Peter Donohoe, Royal Festival Hall, London
Monday 03 November 2003
To open another series of piano recitals on the South Bank - and, incidentally, to celebrate his 50th birthday - Peter Donohoe chose a programme that might have been set as a test of any pianist's versatility. He himself said that he hoped that the combination of pieces represented his musical personality - or, he might have said, his several selves.
He began with the last-but-one of Brahms's late sets of pieces, the six of Op 118, launching the first with a sense of massive grandeur, rather than the mobile urgency that it is possible to read into it. The second, a very tender piece, sang out broadly rather than taking us into its confidence. Yet it was the quieter contrasting sections of the next two pieces that, in their understated way, compelled attention. If you had to summarise Donohoe's view of such diverse music, it would be something like rock-like stoicism, summed up in the massive climax of the final Intermezzo, derived from its desolate opening idea.
If stoicism implies, in musical terms, reliably sustained tempos, it must be said that much of the programme was far from stoic. In both outer movements of Beethoven's Waldstein Sonata, there were passages in which Donohoe's digital fluency seemed to run ahead of any human brain. This sometimes made for rhythmic confusion, and scale passages in the right hand were so fast they almost became glissandos.
Towards the end of the finale, perversely, the double-octave descents, which are sometimes played as glissandos, were beautifully articulated as proper scales, which goes to show that Donohoe's outstanding technical facility serves the music at certain times better than others. In all, though, this was a Waldstein with more speed and violence than spiritual depth.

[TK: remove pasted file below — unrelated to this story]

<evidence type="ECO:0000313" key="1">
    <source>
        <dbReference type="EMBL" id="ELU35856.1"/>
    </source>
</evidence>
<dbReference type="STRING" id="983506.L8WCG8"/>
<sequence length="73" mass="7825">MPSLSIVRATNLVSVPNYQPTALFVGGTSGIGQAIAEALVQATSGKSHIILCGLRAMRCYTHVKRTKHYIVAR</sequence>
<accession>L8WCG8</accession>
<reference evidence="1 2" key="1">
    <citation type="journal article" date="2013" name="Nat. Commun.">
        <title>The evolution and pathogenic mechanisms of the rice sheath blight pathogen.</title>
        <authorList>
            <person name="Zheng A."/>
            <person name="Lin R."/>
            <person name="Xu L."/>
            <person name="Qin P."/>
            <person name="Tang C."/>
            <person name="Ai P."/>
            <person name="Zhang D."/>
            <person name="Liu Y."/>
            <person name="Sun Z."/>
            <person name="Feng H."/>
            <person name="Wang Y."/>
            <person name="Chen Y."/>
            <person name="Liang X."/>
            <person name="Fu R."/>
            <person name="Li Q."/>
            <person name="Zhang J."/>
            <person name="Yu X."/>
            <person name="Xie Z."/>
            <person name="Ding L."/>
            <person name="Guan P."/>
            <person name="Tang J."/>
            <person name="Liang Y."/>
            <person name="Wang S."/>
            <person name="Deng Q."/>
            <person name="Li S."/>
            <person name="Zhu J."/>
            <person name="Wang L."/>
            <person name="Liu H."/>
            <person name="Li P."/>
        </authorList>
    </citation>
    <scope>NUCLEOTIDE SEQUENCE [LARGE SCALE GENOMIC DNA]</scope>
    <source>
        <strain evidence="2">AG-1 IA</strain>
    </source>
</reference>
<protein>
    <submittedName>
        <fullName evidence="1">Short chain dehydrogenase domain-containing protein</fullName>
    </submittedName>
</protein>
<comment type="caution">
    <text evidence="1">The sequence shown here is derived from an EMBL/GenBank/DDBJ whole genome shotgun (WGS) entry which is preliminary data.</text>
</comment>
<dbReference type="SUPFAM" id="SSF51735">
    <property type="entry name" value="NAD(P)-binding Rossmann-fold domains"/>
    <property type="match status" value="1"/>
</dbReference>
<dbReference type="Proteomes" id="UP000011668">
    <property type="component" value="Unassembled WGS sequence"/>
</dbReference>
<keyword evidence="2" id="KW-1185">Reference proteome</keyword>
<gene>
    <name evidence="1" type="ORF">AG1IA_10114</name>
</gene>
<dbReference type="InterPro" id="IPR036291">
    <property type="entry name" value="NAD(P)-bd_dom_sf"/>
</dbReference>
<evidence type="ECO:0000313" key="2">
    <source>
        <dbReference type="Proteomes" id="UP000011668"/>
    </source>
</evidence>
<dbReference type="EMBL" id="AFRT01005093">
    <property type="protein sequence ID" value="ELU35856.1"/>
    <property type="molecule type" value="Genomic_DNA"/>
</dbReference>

After the interval came a rather unexpected choice in César Franck's Prélude, Aria et Final, the lesser known of his two piano triptychs. A wiseacre once said that Franck wrote organ music for the piano and piano music for the organ, and there's certainly something hard and bony about the central movement of this work, as if it needed the padding that an organ would provide. The outer movements, though, are too full of notes to make that desirable, and Donohoe pressed them so hard they lost the breadth and majesty he had so effectively brought to Brahms.
Almost inevitably, in a programme as comprehensive as possible, there had to be something by Chopin and Liszt. Chopin's C sharp minor Scherzo travelled rather too much like an express train for my liking, though the Berceuse restored a sense of repose, and led nicely into "Gondoliera", the first of three pieces in Liszt's Venezia e Napoli, ending with a frighteningly fast Tarantella.
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